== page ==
As Amalia heads back to base, the group try to work out who’s pulling the strings. They suspect it’s Massen of course and decide to send a message; they’re going to destroy Massen’s munitions.

Meanwhile, Maladie shows up in Mundi’s office with big news. It turns out she was there at Mary’s funeral, enacting one final cuddle with Mary’s body while it was in the coffin. She tells Mundi she’s not the one responsible for Mary’s death. She saw Mary as a sister (see: pet) to her.

Eventually Maladie slips out the window, sending an enraged Mundi out after her, grabbing the girl and choking her out with a sleeper hold.

At the warehouse, Amalia leads the team in to destroy the munitions. Only, there’s a problem. There’s no munitions at the warehouse and all of this is a decoy. Lucy then reveals herself to be a double agent; she has actually been working with Massen this whole time.

She’s bitter and angry with what happened to her son and quickly winds up fighting with Amalia inside the building. Amalia bests her and tells Lucy she’s going to be carted off on a boat and taken away – but not before divulging the truth about what’s been happening.

Back at the sanctuary, Amalia and Penance reflect on what’s happened with Lucy. Amalia blames herself for not being able to see the truth. Just then, they’re interrupted by Myrtle who shows up with a translation of Mary’s song.

It turns out she spoke about protecting one another as Touched and saving them. And there’s also words directed toward Amalia too. They simply tell her that she’s not alone.

As the words are spoken, Amalia finally lets herself feel some emotion and she begins weeping, letting the tears fall freely.


The Episode Review

The Nevers returns this week with a big reveal in Lucy and how she’s actually a double agent. Her motivation is obviously revenge, desperate to get justice for her child that was taken away thanks to these Touched powers.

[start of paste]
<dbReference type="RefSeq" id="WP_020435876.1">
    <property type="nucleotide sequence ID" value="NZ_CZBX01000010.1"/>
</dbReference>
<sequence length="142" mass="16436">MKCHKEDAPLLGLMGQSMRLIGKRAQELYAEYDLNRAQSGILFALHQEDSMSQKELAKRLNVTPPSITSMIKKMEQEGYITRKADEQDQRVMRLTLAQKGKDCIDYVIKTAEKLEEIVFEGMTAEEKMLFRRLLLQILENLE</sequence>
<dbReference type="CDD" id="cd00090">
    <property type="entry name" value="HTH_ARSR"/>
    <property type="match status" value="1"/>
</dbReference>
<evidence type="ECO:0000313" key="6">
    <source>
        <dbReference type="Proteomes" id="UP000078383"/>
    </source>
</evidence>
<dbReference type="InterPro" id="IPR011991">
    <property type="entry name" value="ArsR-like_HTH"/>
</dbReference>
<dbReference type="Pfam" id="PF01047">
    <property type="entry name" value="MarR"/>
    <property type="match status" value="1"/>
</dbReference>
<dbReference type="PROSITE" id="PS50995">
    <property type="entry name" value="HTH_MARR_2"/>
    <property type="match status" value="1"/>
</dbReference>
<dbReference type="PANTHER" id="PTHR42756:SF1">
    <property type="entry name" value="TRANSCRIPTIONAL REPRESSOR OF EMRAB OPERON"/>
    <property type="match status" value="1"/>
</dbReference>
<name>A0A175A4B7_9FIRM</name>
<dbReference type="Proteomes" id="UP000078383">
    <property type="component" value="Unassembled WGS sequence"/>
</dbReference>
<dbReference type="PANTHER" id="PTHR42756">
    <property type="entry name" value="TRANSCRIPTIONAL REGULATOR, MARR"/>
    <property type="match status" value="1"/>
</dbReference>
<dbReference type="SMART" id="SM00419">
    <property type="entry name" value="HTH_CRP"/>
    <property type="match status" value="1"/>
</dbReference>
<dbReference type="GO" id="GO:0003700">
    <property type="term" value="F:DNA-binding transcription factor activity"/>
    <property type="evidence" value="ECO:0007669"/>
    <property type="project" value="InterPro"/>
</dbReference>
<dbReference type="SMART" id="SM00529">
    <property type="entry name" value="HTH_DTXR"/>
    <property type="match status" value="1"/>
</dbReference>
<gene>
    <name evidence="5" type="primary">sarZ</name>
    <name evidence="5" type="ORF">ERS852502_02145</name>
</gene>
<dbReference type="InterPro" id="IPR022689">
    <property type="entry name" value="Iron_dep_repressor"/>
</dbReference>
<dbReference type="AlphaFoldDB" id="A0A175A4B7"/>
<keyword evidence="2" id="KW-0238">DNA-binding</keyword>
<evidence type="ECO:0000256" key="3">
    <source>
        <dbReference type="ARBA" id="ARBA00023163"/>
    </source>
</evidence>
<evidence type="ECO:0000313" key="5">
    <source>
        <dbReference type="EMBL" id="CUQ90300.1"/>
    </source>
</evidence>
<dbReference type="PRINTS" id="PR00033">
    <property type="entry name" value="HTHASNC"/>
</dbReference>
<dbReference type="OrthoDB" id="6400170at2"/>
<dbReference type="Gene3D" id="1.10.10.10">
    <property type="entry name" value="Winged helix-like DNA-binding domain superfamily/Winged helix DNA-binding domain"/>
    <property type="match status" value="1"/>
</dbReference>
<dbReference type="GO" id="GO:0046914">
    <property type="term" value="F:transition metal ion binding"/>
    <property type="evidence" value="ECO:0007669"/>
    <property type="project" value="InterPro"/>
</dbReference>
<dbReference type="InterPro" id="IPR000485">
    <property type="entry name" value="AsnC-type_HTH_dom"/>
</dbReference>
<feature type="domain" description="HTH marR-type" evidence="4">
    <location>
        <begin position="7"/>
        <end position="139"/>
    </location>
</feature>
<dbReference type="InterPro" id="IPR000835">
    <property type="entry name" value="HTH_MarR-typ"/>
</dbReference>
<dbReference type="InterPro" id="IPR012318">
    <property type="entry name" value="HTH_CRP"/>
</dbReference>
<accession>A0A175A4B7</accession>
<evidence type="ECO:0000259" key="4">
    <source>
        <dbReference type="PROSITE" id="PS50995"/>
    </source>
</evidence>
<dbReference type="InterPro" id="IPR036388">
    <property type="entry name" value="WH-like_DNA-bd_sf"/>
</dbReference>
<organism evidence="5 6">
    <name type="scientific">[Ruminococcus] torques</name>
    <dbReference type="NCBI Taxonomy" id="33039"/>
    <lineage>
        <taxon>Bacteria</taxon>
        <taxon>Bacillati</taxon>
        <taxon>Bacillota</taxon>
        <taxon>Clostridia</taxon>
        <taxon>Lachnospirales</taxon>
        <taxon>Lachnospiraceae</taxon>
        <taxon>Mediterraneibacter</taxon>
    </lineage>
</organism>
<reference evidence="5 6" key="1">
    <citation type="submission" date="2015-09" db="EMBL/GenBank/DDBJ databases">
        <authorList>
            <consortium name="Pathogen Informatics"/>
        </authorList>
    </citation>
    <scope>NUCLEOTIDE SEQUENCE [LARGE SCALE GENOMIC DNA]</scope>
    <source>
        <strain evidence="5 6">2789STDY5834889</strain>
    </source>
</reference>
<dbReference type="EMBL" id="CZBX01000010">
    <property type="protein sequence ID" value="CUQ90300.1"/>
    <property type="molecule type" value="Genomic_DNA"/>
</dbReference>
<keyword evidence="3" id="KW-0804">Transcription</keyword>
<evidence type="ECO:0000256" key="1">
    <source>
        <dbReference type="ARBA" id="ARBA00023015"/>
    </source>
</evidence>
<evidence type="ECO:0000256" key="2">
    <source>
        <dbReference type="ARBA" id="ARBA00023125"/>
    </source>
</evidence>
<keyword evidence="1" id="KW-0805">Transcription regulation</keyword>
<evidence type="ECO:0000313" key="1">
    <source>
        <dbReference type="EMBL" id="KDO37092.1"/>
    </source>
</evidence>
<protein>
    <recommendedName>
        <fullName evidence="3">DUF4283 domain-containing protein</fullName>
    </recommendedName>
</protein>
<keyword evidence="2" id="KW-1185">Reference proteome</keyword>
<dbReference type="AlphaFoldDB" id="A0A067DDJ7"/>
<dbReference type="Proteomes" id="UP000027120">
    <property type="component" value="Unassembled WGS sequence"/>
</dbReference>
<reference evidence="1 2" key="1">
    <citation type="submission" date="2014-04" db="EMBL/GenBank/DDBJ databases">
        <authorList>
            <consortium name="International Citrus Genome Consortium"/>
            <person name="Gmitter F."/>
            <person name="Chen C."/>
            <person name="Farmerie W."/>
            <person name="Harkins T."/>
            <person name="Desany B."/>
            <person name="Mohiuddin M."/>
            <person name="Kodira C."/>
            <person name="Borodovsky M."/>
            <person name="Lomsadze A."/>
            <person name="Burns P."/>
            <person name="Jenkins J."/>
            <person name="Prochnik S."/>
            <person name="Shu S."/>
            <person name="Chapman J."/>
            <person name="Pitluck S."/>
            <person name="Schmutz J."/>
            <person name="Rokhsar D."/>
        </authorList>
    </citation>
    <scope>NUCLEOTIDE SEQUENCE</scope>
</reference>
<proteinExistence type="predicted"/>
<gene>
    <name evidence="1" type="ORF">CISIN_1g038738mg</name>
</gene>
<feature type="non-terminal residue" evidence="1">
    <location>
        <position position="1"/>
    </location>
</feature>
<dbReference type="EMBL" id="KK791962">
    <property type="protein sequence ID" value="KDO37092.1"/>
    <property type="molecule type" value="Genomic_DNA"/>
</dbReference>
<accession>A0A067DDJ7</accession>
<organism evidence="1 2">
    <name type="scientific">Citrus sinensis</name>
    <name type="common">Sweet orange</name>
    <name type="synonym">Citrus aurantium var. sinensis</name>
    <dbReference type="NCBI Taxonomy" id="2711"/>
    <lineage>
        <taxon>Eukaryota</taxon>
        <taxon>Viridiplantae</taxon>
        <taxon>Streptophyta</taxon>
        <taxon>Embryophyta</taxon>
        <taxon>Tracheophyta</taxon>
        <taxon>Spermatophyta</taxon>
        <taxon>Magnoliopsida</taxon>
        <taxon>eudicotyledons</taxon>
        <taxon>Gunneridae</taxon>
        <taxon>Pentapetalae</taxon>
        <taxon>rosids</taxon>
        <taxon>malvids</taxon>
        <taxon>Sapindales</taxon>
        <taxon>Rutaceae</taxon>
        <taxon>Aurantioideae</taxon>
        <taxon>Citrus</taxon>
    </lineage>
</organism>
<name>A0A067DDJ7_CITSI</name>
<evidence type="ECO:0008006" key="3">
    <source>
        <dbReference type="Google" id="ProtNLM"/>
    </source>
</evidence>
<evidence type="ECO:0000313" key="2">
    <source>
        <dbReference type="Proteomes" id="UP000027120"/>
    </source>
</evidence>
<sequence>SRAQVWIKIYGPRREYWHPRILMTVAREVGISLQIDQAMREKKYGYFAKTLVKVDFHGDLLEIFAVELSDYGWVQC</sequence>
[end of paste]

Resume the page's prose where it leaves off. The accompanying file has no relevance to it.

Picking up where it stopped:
Meanwhile, the split focus on the investigation works quite well to see the various different methods of tracking down and uncovering information.

There’s certainly echoes of romance blossoming between these different characters, including Augie and Penance’s continued awkwardness. On top of that, there’s also some light flirtation between Nimble Jack and Annie as the two verbally dance around the other’s questions. It’s a nice segment in truth, one that sees Annie’s defences lower.

That much is especially true back at the sanctuary as well, where she steps up and questions Amalia’s loyalty to the cause. Seeing Amalia drunk and making a big joke of events on the back of Mary’s death certainly isn’t a great look for her. Of course, it takes several chunks of exposition to follow in order to learn why.

Amalia crying at the end is a nice touch though, and something that actually makes sense to show a more human side to her.

Despite the positives, The Nevers continues to struggle with its tone. The various characters and ideas don’t quite mesh as well together as they should. So far, The Nevers has been a real mixed bag, but the ending does hint that we’re going to get more promising material ahead.

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  • Episode Rating
3